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Last Updated: Wednesday, 27 April, 2005, 09:03 GMT 10:03 UK
Restoring obelisk threatens tombs
Camels walk past Axum obelisk
The obelisks mark the graves of Axum's ancient rulers
An archaeologist has warned that re-erecting Ethiopia's ancient obelisk in the northern city of Axum could endanger the area's many royal tombs.

A new vast network of burial chambers has been discovered under a car park near the site where the Axum obelisk was to be restored in September.

David Phillipson, who has excavated the area, told the BBC the obelisk would have to be re-erected "carefully".

The final piece of the Axum obelisk was flown home from Italy on Monday.

The 24-metre, 160 ton monument was looted by Italian troops in 1937.

The huge stone obelisks were built to mark the burial sites of members of the aristocracy of the ancient Axum empire.

'Cultural tourism'

"The whole area is riddled with underground tombs and chambers," Mr Phillipson from Cambridge University in the UK told the BBC's Focus on Africa programme.

"Any attempt to re-erect the obelisk which has been sent back from Italy will have to be done extremely carefully if one is to avoid either unnecessary damage to other ancient remains or the possibility of subsidence."

It is unfortunate - we have been waiting 68 years for the obelisk - that these chambers were not discovered before
Richard Pankhurst
University of Addis Ababa
Mr Phillipson also said that the 1,700-year-old Axum obelisk had been made to fall down at some point up to 1,000 years ago and that the Italians had found it lying on the ground in three pieces, which they took to Rome.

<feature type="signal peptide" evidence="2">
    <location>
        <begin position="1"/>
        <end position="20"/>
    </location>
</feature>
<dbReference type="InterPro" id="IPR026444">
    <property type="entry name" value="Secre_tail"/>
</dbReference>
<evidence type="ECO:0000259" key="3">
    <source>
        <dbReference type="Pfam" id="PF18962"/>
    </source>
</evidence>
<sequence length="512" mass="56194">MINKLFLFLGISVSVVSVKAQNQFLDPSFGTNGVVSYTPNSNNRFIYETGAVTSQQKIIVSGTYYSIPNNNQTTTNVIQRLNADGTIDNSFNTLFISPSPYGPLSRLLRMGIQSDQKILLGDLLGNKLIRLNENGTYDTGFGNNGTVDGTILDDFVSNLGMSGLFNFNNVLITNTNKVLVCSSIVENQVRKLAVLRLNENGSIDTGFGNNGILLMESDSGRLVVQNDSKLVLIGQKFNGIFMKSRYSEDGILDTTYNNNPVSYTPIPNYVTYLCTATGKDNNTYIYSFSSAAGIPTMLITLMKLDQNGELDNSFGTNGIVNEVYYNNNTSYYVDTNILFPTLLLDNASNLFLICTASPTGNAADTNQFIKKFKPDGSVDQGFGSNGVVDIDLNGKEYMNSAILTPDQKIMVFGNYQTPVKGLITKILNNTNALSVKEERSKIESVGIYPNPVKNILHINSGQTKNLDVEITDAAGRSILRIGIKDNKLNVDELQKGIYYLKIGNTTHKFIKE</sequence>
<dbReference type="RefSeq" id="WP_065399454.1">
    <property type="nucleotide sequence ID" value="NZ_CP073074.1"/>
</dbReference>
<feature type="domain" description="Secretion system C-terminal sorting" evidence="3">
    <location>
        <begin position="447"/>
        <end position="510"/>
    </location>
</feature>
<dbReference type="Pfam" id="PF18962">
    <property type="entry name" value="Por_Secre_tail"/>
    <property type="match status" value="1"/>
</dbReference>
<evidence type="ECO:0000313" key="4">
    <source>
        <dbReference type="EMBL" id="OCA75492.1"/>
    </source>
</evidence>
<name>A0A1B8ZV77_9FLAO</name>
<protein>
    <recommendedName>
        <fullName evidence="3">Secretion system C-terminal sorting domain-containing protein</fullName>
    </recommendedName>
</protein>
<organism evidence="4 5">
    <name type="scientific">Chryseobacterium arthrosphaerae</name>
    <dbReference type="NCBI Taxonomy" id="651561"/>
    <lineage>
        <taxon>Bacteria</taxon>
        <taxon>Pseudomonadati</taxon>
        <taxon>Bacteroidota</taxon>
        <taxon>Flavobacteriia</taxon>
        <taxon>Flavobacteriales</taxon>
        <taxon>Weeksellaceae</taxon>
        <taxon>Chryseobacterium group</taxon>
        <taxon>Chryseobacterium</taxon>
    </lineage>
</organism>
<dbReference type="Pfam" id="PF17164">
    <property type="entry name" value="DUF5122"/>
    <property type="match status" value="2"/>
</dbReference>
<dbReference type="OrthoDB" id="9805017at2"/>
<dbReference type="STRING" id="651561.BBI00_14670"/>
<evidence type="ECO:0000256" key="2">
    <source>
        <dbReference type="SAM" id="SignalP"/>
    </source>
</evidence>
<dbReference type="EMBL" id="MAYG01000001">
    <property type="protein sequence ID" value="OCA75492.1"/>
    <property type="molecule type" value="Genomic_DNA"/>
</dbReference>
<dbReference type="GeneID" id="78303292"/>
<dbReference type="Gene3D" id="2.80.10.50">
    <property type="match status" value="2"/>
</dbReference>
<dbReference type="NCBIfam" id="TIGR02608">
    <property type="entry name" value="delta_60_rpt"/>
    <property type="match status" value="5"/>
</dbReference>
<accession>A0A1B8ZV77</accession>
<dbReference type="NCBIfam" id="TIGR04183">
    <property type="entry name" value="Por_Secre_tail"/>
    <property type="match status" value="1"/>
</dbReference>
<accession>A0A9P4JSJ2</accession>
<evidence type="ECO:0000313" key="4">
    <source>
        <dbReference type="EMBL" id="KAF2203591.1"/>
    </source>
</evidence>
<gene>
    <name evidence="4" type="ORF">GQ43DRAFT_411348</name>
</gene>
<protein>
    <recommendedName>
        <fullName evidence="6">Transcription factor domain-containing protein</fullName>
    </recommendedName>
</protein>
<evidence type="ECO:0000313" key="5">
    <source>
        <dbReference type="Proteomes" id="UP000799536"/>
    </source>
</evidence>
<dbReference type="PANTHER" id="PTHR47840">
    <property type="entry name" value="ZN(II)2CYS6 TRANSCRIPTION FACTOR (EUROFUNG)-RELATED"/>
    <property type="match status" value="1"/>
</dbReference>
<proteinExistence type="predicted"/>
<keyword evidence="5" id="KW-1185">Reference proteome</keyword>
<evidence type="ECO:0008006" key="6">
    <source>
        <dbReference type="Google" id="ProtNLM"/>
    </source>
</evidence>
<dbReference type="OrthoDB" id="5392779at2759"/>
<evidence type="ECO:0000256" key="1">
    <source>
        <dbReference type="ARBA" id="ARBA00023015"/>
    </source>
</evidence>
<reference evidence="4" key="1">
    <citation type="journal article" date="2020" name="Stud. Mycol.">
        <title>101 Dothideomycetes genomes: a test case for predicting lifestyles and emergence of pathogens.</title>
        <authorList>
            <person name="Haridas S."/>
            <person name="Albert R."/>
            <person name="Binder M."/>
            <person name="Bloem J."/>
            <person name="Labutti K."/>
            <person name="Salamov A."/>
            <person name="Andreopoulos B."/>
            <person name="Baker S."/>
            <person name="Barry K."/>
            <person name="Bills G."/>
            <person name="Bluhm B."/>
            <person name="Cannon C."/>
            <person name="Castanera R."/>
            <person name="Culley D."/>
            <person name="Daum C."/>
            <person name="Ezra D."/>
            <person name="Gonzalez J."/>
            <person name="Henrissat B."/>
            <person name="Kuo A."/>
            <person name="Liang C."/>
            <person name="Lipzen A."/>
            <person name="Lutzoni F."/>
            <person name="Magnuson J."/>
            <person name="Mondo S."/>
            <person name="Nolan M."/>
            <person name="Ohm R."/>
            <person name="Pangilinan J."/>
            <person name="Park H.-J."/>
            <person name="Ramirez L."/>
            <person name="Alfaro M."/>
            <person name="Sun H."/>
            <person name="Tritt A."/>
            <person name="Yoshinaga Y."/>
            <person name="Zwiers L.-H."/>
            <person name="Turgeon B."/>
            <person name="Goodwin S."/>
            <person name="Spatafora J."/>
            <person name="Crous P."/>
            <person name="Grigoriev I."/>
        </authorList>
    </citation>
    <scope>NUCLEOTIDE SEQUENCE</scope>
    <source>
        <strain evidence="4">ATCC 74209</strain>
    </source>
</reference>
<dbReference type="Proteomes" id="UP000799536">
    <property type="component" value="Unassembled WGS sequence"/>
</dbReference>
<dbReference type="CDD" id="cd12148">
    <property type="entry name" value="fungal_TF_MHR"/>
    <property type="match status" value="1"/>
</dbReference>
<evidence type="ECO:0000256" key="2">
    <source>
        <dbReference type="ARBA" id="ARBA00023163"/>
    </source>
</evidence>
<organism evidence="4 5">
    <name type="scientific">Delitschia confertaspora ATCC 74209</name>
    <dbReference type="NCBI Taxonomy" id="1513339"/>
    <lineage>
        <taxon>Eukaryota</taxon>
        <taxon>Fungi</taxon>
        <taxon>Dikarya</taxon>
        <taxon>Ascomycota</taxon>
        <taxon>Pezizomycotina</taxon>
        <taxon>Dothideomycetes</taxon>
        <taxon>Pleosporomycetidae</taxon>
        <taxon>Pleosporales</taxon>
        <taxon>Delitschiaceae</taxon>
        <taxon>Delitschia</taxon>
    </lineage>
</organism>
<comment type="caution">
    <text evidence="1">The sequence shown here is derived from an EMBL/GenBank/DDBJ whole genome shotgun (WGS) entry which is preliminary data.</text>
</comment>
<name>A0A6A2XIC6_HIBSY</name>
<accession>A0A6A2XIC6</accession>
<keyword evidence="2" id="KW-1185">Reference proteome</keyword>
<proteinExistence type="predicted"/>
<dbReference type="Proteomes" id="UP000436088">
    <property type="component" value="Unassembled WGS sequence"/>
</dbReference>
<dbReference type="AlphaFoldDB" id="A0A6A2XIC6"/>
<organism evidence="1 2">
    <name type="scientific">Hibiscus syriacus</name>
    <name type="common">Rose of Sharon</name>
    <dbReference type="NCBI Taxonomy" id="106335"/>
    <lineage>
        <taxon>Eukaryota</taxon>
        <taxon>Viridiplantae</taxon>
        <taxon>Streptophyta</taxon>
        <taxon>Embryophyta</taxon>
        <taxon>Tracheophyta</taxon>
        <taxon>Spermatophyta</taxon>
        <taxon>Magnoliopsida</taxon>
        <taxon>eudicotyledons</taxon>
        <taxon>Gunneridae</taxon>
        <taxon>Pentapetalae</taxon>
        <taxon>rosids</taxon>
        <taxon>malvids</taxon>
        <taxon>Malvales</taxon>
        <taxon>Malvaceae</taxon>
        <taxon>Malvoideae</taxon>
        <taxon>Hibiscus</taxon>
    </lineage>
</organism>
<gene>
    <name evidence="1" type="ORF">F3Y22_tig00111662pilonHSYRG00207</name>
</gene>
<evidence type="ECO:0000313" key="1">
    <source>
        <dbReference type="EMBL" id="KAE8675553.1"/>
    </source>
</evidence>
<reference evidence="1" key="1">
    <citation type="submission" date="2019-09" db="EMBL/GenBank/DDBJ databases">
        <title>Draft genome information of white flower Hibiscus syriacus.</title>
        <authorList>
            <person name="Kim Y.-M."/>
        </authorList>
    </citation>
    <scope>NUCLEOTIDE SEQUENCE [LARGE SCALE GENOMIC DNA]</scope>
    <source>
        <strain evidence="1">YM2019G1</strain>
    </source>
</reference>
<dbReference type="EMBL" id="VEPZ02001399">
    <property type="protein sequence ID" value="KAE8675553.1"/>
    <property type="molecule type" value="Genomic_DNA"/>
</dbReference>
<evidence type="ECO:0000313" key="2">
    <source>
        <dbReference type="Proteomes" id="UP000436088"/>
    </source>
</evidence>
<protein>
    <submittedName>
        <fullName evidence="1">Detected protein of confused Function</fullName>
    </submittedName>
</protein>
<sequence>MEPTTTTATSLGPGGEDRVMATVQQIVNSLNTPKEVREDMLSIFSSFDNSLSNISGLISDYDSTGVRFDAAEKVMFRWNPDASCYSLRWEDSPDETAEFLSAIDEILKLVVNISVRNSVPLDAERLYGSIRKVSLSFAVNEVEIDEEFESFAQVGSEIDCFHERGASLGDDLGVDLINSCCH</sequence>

He said it was not known why, when or by whom the ground around the obelisk had been dug to make it fall down.

Koichiro Matsuura, director-general of the United Nations cultural agency Unesco, said it was likely that some of the newly-discovered tombs in the area were still intact.

"The opening of these new tombs to the public would represent, moreover, an additional asset for the site, which, by boosting cultural tourism, would contribute to the economic development of the country," he said.

"The site is a royal necropolis used by several dynasties before the Christian era," Unesco said, adding that the network stretches far beyond the perimeter of the present World Heritage site.

Richard Pankhurst, from the University of Addis Ababa and one of the prime movers in the campaign for the return of the Axum obelisk, said he would not want the obelisk's re-erection to interfere with archaeological sites.

"But it is unfortunate - we have been waiting 68 years for the obelisk - that these chambers were not discovered before," he said.

Watch the Obelisk being dismantled

Who should own historic artefacts?
19 Apr 05 |  Have Your Say

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